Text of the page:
Using the Time Series Algorithm for Shocking Results

The title of this blog is a play on words in a facetious way. Although there is significant value in the SSAS Time Series data mining algorithm, I do consider it the weakest of the bunch and don’t often achieve results so good that I’m shocked. That isn’t due to any deficiencies in the implementation of the algorithm, but in the nature of forecasting a value based on the series of past values.

To illustrate how the Time Series algorithm can sometimes be unreliable, think of a comet orbiting through space. We’re able to forecast its location very well because we know its location and various points of the recent past and we know its periodicity. We’re able to forecast when we see it again to a pretty accurate degree for centuries.

If it weren’t for the added complexity of other objects affecting the comet’s path to a small degree, we could forecast its location indefinitely. That is, until the comet smashes into something, then all bets are off. At best, the comet is off on another trajectory rendering its positions of the recent past irrelevant. At the worst, the comet no longer exists as a single entity, making a forecast of its next position somewhat foolish.

Unlike space where collision are relatively rare, life on Earth involves countless objects (people and things) interacting perhaps in periodic rhythms, but there are so many moving parts the complexities of the rhythms are often no longer really rhythms. Our actions are constantly crashing into each other disrupting the rhythms of our lives. Eventually forces such as our will and laws of the land restore the rhythms to a good extent, but the future will play itself our very differently nonetheless.

Again, the Time Series algorithm does present significant value, but it is prone to unacceptable inaccuracy when attempting to predict events in our high-collision world. It knows nothing of high-impact unpredictable events such as a 9/11 (if it were predictable, we would have stopped it). But here is a novel way that we can employ the Time Series algorithm into our Predictive Analytics framework in a highly valuable fashion.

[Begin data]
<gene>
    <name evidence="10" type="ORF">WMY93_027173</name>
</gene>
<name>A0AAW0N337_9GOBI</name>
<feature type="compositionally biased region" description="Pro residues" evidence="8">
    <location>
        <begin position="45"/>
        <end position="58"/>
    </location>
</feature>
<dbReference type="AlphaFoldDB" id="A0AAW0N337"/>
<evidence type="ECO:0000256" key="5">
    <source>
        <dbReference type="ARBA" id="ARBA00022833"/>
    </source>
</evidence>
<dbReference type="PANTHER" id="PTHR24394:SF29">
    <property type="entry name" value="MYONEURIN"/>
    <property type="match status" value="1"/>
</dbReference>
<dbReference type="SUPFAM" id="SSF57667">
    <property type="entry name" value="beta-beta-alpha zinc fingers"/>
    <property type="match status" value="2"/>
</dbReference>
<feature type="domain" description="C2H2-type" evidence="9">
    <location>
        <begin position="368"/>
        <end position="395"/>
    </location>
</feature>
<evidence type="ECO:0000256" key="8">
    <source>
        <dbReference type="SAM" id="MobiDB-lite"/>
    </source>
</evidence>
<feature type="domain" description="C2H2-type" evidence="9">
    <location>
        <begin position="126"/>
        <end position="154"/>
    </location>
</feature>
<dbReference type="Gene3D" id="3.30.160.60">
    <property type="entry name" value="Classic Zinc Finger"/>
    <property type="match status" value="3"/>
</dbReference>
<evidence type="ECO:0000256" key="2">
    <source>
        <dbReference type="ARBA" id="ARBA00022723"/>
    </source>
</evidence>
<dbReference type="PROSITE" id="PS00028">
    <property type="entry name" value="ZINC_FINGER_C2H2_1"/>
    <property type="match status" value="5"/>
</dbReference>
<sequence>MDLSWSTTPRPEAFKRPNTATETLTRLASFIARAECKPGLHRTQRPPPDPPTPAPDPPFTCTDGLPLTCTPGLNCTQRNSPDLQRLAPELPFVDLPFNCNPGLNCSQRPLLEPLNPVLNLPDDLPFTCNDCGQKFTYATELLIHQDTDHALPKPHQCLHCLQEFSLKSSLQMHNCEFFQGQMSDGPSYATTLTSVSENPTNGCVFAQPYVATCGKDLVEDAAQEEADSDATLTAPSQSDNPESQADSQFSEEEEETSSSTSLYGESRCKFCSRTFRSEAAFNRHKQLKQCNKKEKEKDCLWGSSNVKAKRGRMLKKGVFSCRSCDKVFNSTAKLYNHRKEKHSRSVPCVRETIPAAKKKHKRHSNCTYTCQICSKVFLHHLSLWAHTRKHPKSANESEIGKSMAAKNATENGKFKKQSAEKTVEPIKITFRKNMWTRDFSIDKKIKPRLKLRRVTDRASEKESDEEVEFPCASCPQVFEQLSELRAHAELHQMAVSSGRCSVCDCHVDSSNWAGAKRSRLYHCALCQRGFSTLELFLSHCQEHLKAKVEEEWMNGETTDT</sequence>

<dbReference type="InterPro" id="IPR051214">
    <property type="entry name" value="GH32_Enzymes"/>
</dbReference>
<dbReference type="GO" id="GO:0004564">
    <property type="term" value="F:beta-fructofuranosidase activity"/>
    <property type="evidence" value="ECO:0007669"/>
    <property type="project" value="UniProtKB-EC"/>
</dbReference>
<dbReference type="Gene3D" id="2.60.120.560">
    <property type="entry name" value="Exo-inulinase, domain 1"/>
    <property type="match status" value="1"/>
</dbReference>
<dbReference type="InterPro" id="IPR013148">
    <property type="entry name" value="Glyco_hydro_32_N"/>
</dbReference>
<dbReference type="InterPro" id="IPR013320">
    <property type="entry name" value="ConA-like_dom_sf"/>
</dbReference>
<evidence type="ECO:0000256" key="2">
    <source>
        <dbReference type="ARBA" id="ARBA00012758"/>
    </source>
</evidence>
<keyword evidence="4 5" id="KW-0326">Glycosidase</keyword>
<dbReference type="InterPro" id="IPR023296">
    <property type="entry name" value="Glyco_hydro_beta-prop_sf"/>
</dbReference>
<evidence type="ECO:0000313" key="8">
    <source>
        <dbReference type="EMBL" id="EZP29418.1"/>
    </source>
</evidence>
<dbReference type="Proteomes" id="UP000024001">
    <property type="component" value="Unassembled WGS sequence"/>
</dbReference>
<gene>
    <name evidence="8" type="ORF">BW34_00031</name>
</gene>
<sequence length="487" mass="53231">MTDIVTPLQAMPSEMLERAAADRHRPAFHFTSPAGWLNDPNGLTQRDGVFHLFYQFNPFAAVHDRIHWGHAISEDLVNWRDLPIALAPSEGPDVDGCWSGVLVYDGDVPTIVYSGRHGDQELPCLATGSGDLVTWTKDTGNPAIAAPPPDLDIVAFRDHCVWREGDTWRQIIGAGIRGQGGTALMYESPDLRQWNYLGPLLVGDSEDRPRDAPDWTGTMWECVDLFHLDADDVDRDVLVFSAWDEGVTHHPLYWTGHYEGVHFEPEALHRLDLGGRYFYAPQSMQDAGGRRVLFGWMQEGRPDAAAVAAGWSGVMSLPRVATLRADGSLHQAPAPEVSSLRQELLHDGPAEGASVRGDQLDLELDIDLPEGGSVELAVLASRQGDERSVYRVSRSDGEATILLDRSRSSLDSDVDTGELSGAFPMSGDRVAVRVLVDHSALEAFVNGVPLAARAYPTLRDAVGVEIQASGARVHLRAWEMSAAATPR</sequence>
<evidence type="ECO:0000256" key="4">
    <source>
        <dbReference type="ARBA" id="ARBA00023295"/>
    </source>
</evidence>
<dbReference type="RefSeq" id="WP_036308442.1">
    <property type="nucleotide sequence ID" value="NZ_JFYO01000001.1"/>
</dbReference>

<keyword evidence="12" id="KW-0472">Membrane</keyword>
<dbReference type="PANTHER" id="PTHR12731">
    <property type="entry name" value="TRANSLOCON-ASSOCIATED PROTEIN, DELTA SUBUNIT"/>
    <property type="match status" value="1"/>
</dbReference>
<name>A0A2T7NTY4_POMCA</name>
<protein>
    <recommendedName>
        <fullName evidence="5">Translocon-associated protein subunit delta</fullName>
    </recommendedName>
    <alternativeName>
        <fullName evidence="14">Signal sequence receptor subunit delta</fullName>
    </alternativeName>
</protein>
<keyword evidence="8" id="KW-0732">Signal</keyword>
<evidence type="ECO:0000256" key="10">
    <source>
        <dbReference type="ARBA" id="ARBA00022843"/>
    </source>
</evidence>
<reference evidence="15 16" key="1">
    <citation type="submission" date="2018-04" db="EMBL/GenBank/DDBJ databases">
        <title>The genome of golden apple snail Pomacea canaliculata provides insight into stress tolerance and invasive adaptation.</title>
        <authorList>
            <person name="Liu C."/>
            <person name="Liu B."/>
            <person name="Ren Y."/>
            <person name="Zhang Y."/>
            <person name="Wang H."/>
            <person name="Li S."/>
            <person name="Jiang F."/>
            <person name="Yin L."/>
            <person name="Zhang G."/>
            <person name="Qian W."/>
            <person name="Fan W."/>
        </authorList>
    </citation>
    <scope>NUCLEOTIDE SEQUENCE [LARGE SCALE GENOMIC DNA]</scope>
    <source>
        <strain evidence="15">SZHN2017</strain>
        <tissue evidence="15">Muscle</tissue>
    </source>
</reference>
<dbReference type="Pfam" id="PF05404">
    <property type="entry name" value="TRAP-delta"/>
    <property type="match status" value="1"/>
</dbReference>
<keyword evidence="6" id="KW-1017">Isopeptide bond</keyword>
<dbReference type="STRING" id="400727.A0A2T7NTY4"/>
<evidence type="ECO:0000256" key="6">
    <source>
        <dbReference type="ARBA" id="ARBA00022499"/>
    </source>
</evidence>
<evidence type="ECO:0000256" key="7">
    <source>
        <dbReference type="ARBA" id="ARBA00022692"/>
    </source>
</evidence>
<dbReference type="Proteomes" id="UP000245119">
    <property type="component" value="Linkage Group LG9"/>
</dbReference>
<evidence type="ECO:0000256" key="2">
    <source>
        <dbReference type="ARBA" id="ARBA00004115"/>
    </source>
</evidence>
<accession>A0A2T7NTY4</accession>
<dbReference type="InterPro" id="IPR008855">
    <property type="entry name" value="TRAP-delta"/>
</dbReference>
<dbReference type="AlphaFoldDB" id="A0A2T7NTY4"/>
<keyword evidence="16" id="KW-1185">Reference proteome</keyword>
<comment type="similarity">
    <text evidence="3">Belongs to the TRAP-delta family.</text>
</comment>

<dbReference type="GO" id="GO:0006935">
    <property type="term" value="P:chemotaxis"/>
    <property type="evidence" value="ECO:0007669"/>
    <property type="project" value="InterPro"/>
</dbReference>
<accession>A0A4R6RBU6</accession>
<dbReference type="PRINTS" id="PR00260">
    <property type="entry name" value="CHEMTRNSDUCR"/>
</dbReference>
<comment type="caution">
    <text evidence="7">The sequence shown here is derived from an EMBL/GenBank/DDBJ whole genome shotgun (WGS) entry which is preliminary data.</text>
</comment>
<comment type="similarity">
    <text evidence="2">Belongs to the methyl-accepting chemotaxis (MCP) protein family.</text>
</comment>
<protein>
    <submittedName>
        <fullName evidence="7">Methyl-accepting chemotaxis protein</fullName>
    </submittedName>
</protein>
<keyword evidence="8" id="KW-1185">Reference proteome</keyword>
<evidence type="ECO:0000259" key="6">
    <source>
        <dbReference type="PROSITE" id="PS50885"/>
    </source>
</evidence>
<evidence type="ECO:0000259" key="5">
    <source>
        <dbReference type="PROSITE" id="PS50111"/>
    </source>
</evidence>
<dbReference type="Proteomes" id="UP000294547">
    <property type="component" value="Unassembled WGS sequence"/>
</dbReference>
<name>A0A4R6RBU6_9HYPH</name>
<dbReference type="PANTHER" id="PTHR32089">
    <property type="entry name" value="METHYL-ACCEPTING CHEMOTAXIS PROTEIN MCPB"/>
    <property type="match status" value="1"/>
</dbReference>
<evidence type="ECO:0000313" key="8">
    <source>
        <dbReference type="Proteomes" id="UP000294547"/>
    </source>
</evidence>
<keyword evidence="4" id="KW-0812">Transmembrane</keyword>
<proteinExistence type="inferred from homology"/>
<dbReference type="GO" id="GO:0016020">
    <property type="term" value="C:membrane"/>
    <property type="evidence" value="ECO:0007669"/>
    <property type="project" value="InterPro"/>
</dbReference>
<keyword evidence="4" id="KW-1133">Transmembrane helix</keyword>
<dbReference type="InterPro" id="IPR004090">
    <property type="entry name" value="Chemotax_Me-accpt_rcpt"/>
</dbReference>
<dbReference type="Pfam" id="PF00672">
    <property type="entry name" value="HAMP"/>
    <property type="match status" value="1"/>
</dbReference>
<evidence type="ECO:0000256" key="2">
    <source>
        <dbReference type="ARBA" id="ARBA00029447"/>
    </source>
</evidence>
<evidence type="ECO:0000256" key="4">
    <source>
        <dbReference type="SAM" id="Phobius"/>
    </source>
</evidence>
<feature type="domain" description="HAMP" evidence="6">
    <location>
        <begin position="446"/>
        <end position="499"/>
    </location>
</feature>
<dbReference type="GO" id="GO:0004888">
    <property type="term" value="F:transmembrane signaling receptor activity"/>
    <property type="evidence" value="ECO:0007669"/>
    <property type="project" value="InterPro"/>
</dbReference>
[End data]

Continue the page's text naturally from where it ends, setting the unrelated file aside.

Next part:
To begin explaining, I need to explain that my use of the word “shocked” in the title of this blog isn’t in the “Will you look at those wonderfully clear patterns!” context. I mean shocked in the context of how our brains decide upon what to focus our attention on.

The idea is to compare what the Time Series algorithm would have forecast versus what actually happened. One may wonder why would we care about a predicted value once we have the actual value. This is a large component of how we humans escape mathematical fates.

Our brains are constantly predicting, consciously and mostly subconsciously, what is going to happen next. These predictions are based on our individual experiences. When what actually does happen is not what our brains predicted, we are surprised. That SURPRISE forces our attention on what is different. Most of the time that was a good clue of a predator lurking in the bushes. This notion is very well described in the highly readable book, On Intelligence, by Jeff Hawkins.